Cannabis-derived pain relief is a new approach to cancer treatment that has shown promise in recent clinical trials. A team of scientists and entrepreneurs are working on an innovative way to use real-world data from the cannabis market to help develop this treatment.
The research shows pain relieving effects of cbd is a company that is aiming to develop cannabis-derived pain relief for people with cancer.
Work-life balance has been restored (to a degree), our carbon footprint has been reduced (somewhat), and a communications revolution has begun (thank-you Zoom).
When it came to discovering vaccinations in months rather than years, need was the mother of innovation, and the United Kingdom led the way.
The fact that the timeframe was cut in half was due in large part to the new method, since authorities approved the Oxford-AstraZeneca vaccine on December 2, 2020, based on real-world data.
If the vaccine had to go through the traditional three-phase process of randomised clinical trials, the process could have taken a decade and cost hundreds of millions of pounds.
The success of vaccines sets the tone.
To be fair, there is a rationale for the regulatory hoop-jumping. It exists to avoid the repetition of drug scandals like thalidomide, which have claimed the lives of thousands of people.
However, in the midst of an international crisis, British authorities accepted real-world evidence from human challenge trials in which healthy people were infected with Covid.
It’s a shift in strategy that may forever transform the environment for those researching new medicines and therapies for the UK market.
Britain’s regulatory authorities have indicated they are willing to consider real-world data in some situations when licensing medicines for use in the UK, in a reference to the simplified procedure that brought vaccinations to market in record speed.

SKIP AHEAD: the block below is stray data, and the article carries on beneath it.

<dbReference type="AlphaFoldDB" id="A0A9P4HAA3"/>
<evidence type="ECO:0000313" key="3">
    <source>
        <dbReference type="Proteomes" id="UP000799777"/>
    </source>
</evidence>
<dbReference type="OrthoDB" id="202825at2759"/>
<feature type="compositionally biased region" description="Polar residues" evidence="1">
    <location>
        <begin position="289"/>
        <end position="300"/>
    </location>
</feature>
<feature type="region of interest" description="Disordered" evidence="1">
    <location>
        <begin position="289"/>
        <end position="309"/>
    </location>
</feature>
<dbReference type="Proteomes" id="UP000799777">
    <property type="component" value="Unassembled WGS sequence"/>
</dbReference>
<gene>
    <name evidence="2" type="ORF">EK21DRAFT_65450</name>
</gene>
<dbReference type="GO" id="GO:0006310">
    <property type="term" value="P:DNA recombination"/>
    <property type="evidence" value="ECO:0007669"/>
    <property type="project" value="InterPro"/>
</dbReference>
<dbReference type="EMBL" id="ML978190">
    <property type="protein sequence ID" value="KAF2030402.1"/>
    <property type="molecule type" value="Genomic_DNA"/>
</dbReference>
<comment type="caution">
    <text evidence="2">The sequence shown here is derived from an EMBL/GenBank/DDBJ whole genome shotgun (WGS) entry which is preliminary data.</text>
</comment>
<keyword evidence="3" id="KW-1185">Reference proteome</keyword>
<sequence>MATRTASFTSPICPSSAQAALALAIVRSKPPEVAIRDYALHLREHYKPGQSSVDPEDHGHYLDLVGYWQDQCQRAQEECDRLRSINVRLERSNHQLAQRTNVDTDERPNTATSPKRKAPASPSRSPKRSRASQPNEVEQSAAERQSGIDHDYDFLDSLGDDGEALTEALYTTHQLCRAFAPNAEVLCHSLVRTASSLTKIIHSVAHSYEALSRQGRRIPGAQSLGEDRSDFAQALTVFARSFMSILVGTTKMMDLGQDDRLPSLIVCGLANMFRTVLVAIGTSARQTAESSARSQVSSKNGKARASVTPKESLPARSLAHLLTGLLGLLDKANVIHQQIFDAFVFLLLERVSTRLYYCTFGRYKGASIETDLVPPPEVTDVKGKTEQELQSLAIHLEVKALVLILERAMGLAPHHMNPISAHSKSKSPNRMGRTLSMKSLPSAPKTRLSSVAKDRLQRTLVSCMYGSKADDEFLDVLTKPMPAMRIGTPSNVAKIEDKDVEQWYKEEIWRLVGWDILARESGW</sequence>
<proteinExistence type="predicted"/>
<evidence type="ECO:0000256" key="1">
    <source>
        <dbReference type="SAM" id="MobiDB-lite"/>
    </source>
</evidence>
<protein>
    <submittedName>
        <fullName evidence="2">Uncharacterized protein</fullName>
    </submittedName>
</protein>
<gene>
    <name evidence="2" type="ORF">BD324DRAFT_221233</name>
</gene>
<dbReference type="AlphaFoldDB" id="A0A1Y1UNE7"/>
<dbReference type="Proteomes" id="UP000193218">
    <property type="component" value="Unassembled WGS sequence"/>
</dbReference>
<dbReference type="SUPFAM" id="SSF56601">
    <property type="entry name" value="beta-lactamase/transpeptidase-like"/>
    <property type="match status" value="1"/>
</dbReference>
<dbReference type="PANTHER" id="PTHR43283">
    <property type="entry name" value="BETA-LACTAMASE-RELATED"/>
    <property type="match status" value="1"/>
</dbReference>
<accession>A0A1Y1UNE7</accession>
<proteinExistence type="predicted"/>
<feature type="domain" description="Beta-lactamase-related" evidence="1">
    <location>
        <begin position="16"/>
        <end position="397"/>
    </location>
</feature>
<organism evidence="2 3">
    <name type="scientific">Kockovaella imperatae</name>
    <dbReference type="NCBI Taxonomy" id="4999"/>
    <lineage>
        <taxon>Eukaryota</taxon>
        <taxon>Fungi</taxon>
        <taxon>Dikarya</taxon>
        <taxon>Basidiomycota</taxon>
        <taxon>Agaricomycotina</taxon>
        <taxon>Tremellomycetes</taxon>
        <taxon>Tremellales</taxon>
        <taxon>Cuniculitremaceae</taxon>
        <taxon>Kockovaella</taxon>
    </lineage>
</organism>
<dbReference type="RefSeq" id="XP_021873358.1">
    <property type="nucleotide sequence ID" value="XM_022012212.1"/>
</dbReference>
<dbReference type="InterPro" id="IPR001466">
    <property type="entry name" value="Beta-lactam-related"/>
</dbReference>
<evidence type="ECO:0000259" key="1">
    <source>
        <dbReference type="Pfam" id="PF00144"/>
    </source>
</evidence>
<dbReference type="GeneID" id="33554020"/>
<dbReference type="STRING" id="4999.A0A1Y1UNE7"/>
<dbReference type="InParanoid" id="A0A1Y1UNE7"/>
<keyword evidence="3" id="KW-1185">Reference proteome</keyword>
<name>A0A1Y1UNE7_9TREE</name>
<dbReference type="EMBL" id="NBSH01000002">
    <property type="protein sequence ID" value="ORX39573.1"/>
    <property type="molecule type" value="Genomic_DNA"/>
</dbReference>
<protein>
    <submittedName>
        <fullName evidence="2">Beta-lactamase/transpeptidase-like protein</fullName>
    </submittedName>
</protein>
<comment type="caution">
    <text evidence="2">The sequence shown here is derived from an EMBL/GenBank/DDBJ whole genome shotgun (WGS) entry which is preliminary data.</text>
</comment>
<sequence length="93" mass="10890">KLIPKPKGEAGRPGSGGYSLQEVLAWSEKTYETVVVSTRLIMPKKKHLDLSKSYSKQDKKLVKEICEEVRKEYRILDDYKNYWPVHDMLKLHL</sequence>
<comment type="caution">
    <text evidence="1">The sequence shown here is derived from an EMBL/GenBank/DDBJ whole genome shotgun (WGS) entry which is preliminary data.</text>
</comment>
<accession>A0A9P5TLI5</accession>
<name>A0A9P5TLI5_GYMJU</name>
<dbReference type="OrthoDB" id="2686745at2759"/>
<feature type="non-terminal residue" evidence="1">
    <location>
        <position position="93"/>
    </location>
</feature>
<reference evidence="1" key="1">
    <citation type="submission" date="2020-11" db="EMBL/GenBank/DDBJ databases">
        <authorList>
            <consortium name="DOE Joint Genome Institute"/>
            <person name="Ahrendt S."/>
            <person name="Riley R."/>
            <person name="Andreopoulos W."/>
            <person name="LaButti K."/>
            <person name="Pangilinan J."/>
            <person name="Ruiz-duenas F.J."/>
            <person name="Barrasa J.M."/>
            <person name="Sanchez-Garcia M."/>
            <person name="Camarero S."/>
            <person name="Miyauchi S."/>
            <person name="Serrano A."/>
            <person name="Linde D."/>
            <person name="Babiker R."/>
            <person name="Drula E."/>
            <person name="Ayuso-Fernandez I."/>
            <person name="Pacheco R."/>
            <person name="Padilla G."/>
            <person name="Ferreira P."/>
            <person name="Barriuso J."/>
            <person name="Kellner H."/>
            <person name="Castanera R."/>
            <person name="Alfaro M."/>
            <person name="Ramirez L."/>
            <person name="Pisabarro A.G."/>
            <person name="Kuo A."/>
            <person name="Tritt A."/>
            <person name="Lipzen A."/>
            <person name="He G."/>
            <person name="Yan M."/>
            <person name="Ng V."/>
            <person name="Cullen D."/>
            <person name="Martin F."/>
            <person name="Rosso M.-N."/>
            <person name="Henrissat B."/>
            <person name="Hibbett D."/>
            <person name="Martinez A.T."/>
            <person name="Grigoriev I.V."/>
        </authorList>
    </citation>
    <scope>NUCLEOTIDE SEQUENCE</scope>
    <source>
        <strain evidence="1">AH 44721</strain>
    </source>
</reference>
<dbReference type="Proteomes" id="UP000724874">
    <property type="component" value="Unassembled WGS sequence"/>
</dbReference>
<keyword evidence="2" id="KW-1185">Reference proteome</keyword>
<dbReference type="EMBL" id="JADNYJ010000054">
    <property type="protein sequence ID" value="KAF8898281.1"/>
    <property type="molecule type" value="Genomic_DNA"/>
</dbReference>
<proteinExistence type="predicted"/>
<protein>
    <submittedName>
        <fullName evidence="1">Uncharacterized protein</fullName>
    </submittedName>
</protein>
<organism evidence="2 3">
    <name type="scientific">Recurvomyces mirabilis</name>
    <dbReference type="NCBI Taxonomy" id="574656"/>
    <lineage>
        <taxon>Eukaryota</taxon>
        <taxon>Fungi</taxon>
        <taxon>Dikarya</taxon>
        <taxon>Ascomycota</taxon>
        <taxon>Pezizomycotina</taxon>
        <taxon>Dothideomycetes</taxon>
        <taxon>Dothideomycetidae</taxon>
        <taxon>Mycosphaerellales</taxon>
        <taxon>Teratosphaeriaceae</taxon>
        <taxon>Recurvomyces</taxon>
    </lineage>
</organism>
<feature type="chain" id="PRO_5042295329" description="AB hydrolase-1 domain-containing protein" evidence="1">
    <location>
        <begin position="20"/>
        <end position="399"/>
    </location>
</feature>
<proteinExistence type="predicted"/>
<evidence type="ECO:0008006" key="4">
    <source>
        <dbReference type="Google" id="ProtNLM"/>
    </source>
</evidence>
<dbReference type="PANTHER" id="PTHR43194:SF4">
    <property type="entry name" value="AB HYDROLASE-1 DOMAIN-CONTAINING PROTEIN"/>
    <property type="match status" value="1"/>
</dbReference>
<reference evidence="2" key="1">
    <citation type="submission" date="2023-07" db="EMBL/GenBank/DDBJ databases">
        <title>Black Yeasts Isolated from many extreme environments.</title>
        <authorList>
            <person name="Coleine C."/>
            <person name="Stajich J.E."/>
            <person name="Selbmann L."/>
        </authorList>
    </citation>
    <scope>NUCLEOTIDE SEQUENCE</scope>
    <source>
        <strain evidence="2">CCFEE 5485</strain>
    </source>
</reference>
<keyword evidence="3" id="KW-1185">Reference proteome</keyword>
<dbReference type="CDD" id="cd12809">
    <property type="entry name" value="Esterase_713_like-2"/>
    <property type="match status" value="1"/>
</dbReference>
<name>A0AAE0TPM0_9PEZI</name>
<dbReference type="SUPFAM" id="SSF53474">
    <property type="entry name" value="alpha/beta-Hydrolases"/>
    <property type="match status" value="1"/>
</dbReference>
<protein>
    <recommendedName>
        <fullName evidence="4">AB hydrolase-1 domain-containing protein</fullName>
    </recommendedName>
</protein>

Without a question, the Medicines and Healthcare Products Regulatory Agency (MHRA) and the National Institute for Health and Care Excellence (NICE) are taking major steps forward (NICE).
CBD Science Group PLC, which is well aware of the trend, thinks that this evidence-based regulatory approach will be the key to unlocking the cannabis medications it is developing.
Timeline has been accelerated.
“Dr [June] Raine and her newly formed team at the MHRA have made it clear that they are committed to an integrated process in coordination with NICE, to use real-world evidence; to accelerate, develop, and deploy innovative medicines to rapidly improve patient access,” says Graeme McFarlane, CBD Science’s chief commercial officer.
“It is obvious that the lessons learned from the Covid-19 immunization campaign are being applied to the development of new medications in the future.”
The firm intends to conduct large-scale real-world evidence studies to evaluate the efficacy of cannabis in cancer patients who have exhausted all other options for pain management. This would provide an alternative to commonly used opioids, which may interfere with a patient’s cancer treatment plan or cause undesirable side effects.